Increased Risk of Erectile Dysfunction in Patients With Sudden Sensorineural Hearing Loss: A Nationwide, Population-Based Cohort Study

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Previous studies have proposed that impaired cochlear blood perfusion and microvascular damage are important etiopathogenetic events in the development of sudden sensorineural hearing loss (SSHL). The purpose of this study was to test the hypothesis that SSHL is a risk factor for the development of erectile dysfunction (ED).

Study Design

A retrospective cohort study.


Population-based study of Taiwan National Health Insurance Research Database.


We compared male patients newly diagnosed with SSHL between January 1, 2001, and December 31, 2006 (N = 23,212), with age-matched controls (1:2) (N = 46,424).

Main Outcome Measures

The incidence of ED at the end of 2009 was determined.


After adjusting for potential confounding factors, we found an adjusted hazard ratio (HR) of 1.942 (95% confidence interval, 1.688–2.233, p < 0.05), showing that patients with SSHL were more likely to experience ED than the control population. When stratified by patients’ age, the incidence of ED was 1.90-, 2.25-, and 1.84-fold higher for SSHL-diagnosed patients 16 to 34 years old (p = 0.0408), 35 to 49 years old (p < 0.0001), and 50 to 64 years old (p < 0.0001), respectively, than in the non-SSHL group. Hypertension and chronic renal disease comorbidities in patients with SSHL seemed to be associated with an increased risk of developing ED.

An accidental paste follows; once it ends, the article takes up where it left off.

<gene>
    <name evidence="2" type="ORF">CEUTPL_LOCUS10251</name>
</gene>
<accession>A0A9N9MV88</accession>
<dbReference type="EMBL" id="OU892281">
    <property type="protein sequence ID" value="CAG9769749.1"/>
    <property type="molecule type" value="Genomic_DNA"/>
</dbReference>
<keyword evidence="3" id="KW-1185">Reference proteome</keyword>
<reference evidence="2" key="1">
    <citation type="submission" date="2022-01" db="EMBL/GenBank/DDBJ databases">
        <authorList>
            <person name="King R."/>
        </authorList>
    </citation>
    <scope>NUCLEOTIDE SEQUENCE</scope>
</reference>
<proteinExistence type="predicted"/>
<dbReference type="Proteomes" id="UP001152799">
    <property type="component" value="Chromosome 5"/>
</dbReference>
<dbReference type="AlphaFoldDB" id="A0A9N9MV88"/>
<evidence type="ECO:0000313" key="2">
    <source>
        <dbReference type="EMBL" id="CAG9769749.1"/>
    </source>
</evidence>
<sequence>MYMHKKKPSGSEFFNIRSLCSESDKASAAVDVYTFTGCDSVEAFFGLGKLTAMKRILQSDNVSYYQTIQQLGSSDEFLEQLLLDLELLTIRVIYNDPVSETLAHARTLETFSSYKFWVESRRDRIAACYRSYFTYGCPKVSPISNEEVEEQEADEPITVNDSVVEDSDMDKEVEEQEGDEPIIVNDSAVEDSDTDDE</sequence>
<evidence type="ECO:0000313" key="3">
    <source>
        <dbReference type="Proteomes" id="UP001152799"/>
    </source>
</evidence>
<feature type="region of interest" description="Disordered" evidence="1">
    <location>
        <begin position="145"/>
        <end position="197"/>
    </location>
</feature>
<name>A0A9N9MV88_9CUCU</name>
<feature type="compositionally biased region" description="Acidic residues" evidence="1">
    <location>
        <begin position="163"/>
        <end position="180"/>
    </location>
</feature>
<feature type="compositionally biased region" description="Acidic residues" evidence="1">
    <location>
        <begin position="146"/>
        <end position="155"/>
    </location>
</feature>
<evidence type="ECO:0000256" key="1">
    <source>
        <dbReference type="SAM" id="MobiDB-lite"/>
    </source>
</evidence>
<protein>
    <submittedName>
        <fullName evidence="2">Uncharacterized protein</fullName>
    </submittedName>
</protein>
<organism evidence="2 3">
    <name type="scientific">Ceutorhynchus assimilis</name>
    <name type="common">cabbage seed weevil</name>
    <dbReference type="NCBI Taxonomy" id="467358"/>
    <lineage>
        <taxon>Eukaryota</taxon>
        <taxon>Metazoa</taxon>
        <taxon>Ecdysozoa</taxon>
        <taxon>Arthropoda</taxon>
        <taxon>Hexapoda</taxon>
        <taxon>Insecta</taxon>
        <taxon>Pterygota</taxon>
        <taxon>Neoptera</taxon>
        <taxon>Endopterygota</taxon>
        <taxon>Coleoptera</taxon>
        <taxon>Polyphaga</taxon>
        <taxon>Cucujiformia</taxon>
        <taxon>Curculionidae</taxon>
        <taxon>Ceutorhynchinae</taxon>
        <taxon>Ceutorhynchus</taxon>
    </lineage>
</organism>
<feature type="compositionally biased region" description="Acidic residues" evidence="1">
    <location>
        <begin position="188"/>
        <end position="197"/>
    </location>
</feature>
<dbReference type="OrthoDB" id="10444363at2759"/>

SSHL may confer an independent risk of ED. This observation supports the assumption of the underlying vascular mechanism regarding the development of SSHL. Thus, clinicians managing SSHL patients should be aware of the potential of the development of ED.

Evidence Level


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